There was Ana.

And there was even Leonid Shvernik and some of the others of the underground. As close friends as he had ever made in a life that admittedly hadn't been p.r.o.ne to friends.h.i.+p.

And there was Russia, the country of his birth. Beyond the underground movement, beyond the Soviet regime, beyond the Romanoff Czars. Mother Russia. The land of his parents, his grandparents, the land of his roots.

And, of course, there was the United States and the West. The West which had received him in his hour of stress in his flight from Mother Russia. Mother Russia, ha! What kind of a mother had she been to the Koslovs? To his grandfather, his father, his mother and brother? Where would he, Paul, be today had he as a child not been sent fleeing to the West?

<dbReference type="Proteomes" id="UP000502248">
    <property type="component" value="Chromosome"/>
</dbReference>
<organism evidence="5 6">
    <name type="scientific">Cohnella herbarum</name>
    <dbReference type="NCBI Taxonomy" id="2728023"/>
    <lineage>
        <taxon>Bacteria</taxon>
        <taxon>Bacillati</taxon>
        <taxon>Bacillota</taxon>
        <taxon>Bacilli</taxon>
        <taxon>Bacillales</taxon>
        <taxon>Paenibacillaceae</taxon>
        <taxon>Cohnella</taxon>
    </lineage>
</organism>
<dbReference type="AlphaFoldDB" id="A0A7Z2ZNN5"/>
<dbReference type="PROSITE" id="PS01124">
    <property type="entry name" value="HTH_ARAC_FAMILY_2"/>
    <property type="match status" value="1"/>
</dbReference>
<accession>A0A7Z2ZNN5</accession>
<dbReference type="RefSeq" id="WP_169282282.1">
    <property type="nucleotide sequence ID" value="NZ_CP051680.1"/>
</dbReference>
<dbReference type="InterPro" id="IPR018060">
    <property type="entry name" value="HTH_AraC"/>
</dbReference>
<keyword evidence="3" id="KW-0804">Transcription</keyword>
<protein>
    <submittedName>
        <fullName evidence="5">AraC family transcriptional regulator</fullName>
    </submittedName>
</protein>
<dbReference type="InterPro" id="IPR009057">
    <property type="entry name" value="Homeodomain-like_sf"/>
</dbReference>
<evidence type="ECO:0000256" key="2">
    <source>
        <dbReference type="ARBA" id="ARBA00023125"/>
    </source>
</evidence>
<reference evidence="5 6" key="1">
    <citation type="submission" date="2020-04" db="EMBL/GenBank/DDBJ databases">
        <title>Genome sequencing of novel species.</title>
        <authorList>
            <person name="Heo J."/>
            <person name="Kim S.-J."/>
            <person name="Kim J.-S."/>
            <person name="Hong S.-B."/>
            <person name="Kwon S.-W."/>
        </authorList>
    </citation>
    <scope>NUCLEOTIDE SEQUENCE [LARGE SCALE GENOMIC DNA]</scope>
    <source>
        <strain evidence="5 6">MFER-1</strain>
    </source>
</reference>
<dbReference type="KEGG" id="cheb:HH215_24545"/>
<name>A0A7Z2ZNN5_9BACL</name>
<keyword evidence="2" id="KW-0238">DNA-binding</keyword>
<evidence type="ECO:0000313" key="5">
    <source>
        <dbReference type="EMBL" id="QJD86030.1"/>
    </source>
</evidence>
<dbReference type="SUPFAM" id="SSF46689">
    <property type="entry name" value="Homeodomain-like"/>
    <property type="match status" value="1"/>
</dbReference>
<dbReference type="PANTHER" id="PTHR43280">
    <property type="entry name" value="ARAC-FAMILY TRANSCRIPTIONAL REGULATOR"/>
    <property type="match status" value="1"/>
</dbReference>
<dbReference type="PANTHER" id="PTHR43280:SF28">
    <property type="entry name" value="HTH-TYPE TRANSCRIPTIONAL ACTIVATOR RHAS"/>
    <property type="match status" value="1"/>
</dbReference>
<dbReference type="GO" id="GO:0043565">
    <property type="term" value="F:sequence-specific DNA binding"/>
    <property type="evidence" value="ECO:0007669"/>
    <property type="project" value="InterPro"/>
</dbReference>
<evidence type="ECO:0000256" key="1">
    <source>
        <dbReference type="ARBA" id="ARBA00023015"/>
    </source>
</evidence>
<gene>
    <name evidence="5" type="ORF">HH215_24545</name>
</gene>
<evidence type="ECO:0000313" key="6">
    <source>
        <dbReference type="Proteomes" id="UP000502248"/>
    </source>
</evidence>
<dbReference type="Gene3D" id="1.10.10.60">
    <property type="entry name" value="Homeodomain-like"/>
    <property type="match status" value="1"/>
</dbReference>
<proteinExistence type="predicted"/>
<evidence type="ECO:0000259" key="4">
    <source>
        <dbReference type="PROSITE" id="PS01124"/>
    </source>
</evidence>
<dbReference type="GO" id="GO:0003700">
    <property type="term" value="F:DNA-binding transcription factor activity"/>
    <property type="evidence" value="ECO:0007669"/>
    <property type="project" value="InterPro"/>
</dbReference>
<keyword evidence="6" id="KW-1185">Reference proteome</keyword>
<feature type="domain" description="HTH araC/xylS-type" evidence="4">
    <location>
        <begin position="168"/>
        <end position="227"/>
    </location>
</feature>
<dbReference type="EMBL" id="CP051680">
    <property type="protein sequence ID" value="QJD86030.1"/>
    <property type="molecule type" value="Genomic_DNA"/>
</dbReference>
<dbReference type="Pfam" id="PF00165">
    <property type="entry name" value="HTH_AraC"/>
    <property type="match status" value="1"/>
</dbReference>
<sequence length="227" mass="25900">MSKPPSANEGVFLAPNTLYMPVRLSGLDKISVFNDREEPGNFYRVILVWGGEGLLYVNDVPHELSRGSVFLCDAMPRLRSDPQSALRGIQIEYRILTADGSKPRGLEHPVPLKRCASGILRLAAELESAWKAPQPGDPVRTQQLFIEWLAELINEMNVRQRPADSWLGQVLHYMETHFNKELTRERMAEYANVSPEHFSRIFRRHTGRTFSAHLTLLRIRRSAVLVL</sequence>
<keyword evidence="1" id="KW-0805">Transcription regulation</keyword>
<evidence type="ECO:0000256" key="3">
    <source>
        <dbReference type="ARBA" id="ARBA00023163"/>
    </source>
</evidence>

And his life work. What of that? Since the age of nineteen, when a normal teenager would have been in school, preparing himself for life. Since nineteen he had been a member of the anti-Soviet team.

A star, too! Paul Koslov, the trouble-shooter, the always reliable, cold, ruthless. Paul Koslov on whom you could always depend to carry the ball.

Anti-Soviet, or anti-Russian?

Why kid himself about his background. It meant nothing. He was an American. He had only the faintest of memories of his family or of the country. Only because people told him so did he know he was a Russian. He was as American as it is possible to get.

What had he told such Westerners, born and bred, as Lord Carrol and Derek Stevens? If he wasn't a member of the team, there just wasn't a team.